Partners: Environmental artist, Michael Shiell and Dimboola Memorial Secondary College
Participants: Secondary, Year 10, 70 students
Artistic Discipline: Visual Arts
Curriculum Focus: English, The Arts, Design Creativity and Technology, Personal Learning, Interpersonal Learning
Funded Through: Artists in Schools program
Watercourse was a project intended to engage students in The Arts and explore the impacts of drought. It was also a project about transformation - the transformation of perceptions about what art is, the transformation of the students relationships to their local environment and the transformation of the practice of everyone involved.
Michael Shiell specialises in ephemeral environmental art. He situates his art in the natural environment using materials at hand, documents the work and then allows the landscape to affect and eventually erode the work. Although he has created works of this nature in many locations, he has a strong connection with the Wimmera and with Dimboola Secondary College as he was once a student.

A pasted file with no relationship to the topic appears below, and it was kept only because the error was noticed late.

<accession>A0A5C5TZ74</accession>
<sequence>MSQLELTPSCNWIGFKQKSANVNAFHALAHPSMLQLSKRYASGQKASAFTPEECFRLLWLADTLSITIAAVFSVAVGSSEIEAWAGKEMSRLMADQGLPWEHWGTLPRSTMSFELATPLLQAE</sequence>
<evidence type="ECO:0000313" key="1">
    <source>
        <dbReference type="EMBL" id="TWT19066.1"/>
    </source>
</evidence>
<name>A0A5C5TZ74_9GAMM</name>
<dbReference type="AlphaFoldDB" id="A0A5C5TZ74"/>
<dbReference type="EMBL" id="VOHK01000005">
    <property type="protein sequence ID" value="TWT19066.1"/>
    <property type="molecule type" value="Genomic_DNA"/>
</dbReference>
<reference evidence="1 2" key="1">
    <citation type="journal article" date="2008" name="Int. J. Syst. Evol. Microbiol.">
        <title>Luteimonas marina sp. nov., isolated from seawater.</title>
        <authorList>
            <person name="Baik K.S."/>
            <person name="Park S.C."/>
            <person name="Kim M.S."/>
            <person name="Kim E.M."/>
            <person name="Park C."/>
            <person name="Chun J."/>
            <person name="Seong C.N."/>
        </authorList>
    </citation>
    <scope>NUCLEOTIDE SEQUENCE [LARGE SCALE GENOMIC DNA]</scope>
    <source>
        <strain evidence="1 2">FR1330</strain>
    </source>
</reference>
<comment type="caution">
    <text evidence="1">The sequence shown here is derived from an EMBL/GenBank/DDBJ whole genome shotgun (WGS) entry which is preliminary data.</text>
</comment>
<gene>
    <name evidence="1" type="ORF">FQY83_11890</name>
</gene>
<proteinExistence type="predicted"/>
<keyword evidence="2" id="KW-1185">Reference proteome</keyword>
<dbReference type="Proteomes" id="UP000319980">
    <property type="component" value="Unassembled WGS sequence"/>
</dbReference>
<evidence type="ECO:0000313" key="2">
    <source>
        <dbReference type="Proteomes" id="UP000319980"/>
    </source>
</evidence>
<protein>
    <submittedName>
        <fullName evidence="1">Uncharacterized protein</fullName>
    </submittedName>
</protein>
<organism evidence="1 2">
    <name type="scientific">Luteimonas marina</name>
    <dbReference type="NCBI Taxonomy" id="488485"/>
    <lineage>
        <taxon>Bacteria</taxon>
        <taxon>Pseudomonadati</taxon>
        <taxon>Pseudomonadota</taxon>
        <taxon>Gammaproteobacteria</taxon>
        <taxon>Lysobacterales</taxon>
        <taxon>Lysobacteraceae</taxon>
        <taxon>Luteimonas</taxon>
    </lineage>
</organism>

Throughout this project the students and their teacher explored and experimented in the school's ten hectares, digitally documented their work, critiqued, reflected and reimagined their creations in painting, digital montage, drawing, etchings, prints and assemblage works.
Review the film clips and other resources from this project to find out how to:
- Expand your arts curriculum. Watercourse opened up new perspectives on what art can be. The students and teachers expanded their arts class physically to include the neighbouring scrub and river and intellectually by designing a new unit on environmental art and poetry.
- Create new ways to engage students. The residency became a new tool to connect with students not previously engaged in the arts.
- Discover new career paths. The artist found that he loved working with students and pursued a job working as an educator at a gallery once the project was complete.